My journey with FIPCA began shortly before my own collision with this most nasty, insidious illness called FIP..11.19 pm I have Gru sitting on his scratch post looking quite normal.By about 2.30 the next afternoon,it was a cold day in May in Victoria, Australia & Gru like most nakids, takes to the warmth of his heat mat, nothing unusual there but an hr later there was still no greeting from him which was strange.

I brought his meat to him & walked in saying my greeting & what I received was a low pitch guttural cry rather than a meow, it was at that point, the adrenaline bomb hit me, about the same time, Gru staggered from his bed & literally collapsed in his food as I caught him going to the floor.He was mouth breathing like a dog, his gums were purple tinged & I could see the fight for his life was on. I thought he was going to die there & then.He was so cold, I put him up on the chest freezer to wrap him in a blanket & at that point, he lost control of his bowel.OMG, it is his heart I thought & he is in CCF.

I rang my vet, said who I was & that I was on my way with my critically ill sphynx.I was driving the 35 min drive at pace while trying to breathe into my boy & keep him awake as I felt if he closed his eyes, he would surely die.My vet sprang into action, warm bags of fluid, oxygen, blankets, his temp was 32.2 & he was shutting down.

I stayed with him holding the oxygen on him until we got his temp up a bit. He was so breathless.He was given a myriad of medications with very little response & was transferred to Advanced Vetcare in Melbourne.

They did scans, xrays, bloods, blood gasses, urinalysis, lots of tests.Bloods were abnormal multiple factors.outside their normal ranges.Alb globulin ratio was 0.5He stayed in an oxygen incubator & was reasonably good until they took him out- he could last about 2-3 minutes before he hadto be returned to oxygen cage.

A couple of days later & following my vet having a discussion with AVC Melbourne (shortly after he collapsed) with no response AVC asked for me to take him to Melbourne.

A small travel crate was wrapped in Gladwrap with oxygen tubing connected to an oxygen cylinder. The tubing poked through a small hole, a spare tank in the back, Gru in the travel crate, instructions on how to change the bottle if needed & to keep my eye on the rate & operation of the oxygen we set off on the 3 hr journey to Melbourne at about 11pm that night.He had scans, which revealed enlarged heart atriums, enlarged kidneys, pleural effusion that they could not aspirate, his bloodwork was abnormal right across the board, not really suggestive of FIP, but there it was hiding & causing such havoc.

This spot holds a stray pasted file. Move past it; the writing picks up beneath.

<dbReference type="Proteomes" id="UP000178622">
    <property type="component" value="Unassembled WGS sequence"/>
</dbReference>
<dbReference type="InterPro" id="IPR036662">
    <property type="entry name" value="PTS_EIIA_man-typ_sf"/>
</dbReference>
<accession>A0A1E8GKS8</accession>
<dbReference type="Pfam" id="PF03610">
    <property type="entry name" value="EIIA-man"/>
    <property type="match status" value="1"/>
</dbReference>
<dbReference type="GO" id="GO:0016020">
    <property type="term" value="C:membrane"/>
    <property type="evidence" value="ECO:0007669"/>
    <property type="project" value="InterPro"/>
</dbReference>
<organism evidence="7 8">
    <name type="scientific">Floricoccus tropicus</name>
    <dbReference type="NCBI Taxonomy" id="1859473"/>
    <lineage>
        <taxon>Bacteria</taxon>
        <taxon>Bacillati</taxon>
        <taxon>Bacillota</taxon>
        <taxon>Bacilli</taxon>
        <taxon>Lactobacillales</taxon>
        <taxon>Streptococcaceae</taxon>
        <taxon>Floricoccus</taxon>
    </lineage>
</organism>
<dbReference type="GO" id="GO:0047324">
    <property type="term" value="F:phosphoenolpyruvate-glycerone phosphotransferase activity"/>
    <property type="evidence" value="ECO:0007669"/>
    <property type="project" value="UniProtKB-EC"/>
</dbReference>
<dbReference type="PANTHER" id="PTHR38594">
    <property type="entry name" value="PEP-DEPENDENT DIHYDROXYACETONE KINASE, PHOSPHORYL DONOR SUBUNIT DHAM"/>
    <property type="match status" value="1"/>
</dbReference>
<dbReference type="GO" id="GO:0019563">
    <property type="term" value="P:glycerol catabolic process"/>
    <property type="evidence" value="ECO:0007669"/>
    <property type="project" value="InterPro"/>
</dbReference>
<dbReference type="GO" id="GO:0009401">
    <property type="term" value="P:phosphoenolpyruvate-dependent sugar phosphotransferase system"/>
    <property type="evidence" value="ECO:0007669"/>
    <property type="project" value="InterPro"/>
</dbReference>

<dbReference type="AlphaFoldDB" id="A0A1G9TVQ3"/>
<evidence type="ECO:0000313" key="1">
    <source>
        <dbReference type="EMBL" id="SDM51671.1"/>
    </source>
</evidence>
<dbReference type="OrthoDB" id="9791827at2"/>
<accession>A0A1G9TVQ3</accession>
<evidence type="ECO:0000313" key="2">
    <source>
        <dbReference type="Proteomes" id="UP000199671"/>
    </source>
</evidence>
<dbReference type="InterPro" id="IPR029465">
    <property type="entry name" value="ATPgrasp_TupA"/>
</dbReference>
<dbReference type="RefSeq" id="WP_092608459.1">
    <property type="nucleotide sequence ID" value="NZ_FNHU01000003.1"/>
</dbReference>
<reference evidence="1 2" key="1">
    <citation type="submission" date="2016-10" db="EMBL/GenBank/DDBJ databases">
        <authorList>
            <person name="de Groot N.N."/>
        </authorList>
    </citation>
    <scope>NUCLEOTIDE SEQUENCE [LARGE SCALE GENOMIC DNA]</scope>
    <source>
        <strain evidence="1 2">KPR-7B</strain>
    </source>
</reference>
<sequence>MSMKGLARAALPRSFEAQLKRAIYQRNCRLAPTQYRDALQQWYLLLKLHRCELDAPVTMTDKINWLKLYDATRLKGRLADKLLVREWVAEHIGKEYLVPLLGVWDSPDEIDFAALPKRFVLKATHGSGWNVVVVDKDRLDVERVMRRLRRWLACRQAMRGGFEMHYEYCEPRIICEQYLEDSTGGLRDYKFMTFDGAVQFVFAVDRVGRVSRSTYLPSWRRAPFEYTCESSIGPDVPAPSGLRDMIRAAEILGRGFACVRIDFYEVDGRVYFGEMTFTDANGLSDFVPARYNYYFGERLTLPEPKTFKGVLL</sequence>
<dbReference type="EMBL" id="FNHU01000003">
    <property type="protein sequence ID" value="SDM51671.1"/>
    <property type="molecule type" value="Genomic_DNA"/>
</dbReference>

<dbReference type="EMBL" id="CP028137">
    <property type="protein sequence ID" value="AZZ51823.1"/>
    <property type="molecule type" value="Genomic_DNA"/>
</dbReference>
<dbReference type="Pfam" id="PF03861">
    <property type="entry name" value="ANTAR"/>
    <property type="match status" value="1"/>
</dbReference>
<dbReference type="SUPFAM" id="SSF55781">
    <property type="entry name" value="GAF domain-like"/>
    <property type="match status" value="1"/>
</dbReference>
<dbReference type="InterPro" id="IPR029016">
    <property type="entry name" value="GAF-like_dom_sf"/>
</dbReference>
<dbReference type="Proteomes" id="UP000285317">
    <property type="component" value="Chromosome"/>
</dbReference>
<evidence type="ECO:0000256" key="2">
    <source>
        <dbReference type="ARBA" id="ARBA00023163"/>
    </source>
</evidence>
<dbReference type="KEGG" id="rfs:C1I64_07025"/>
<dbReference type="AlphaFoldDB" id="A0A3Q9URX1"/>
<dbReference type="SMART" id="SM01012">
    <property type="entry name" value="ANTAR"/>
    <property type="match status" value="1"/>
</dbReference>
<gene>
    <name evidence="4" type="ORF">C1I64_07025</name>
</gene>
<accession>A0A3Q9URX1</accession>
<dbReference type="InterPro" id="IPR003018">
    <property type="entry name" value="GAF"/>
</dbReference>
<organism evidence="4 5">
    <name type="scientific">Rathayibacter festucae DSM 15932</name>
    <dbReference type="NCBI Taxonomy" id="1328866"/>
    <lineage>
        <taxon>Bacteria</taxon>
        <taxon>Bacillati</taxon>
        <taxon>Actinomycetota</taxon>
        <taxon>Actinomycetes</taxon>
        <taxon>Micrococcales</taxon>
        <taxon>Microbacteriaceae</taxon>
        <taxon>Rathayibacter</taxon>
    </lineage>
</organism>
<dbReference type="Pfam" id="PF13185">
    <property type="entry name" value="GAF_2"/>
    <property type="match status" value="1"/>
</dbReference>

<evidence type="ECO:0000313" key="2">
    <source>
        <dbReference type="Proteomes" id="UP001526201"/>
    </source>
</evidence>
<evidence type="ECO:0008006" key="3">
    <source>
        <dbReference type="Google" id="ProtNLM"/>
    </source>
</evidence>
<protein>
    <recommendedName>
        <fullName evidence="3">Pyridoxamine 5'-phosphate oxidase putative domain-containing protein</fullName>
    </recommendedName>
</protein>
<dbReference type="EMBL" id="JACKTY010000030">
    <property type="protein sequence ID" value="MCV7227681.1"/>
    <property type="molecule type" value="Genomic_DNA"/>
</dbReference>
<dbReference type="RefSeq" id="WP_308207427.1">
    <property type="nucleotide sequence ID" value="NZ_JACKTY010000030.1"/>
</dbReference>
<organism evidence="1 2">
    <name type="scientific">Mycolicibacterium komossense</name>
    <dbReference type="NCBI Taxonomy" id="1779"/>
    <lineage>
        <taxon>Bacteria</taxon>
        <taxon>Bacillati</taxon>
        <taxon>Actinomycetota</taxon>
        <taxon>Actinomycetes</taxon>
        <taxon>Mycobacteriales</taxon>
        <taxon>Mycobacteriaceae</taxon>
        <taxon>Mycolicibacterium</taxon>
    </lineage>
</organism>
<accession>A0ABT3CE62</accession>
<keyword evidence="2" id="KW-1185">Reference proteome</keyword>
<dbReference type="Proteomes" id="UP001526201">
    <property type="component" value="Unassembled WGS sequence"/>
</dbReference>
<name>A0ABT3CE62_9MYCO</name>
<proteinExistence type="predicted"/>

I was told that euthanasia  was not an unreasonable consideration but I never saw the will to fight leave Gru’s beautiful pastel blue eyes, so I said while he fights, I will fight with him.On the Saturday after he was admitted he had another heart scan & they told me they thought he had HCM. I asked them to send his scans through to Richard Wooley as he is Gru’s cardiologists & Gru is scanned annually.

Richard advised that he did not think this was heart disease, but rather a result of something else he had going on systemically.I was at my first ever cat show where I met our President for the first time.I was so upset & Ange said to me, are you sure this is not FIP? I said I didn’t know what to think, he was scanned bit over a year prior to this episode & scanned clear.Ange said I think you should start treatment & you will know soon enough by his response.

I called AVC & requested that he be started on Remdesivir that night which they did.2 days later I went up to say my goodbyes because I knew to let him go on like he had been to me didn’t seem right. It was a teary 3 hr drive, but when they brought Gru to me, he was bright, engaged, not on oxygen any more & keen to explore this strange place.I had my answer, he came home on daily subcutaneous injections of Remdesivir for approximately 2 weeks, then went onto GS & Molnupiravir combo for another 2 weeks then finished on Molnupiravir.

His treatment was a fair amount longer than 84 days as I had to get his teeth cleaned & a secondary bacterial infection cleared up, but after that he is back to my cheeky, quirky little red head & I just adore him.It is worth noting that Gru’s heart scan which was done while Gru was still on treatment for FIP by Richard Wooley was 100% normal & his cardiologist said he could find no evidence of heart disease. It just goes to show how many major organs this virus infiltrated- Gru’s heart, his Kidneys, His Lungs & his blood. This disease in it’s dry form is good at hiding & wearing at the cat bit by bit until sometimes they fall in a heap.

Cats mask illness very well so by the time they are unwell, they are really unwell.I can’t ever thank Ange enough for prompting me to start treatment & Adele for mentoring me right through. My journey. It wasn’t the way I would have chosen to learn about FIP, but it taught me a lot & if I ever had another difficult to diagnose with multiple issues kitty, I would start treatment. FIP kitties more often than not have dull coats (Gru of course being a sphynx is nakid),they don’t always go off their food either & you don’t often see the fever associated- I never saw a fever. It can be transient.

Each case is different in some way.

A blood test along with a list of symptoms may hasten the pace for diagnosis. Sometimes there is no time to await a diagnosis. Gru was only given a provisional diagnosis, but failure to act when we did, I’m sure would have led to his death.This disease needs no invitation, it needs hitting hard & head on.

It is a privilege to work with this great team of people at FIPCA as we spread awareness about this nasty virus.

Gru was a 4 yo entire Sphynx in 2023 when FIP struck.

He is now almost 5 & is living his normal life post treatment. 

Not today FIP & Tomorrow isn’t looking too good for you either!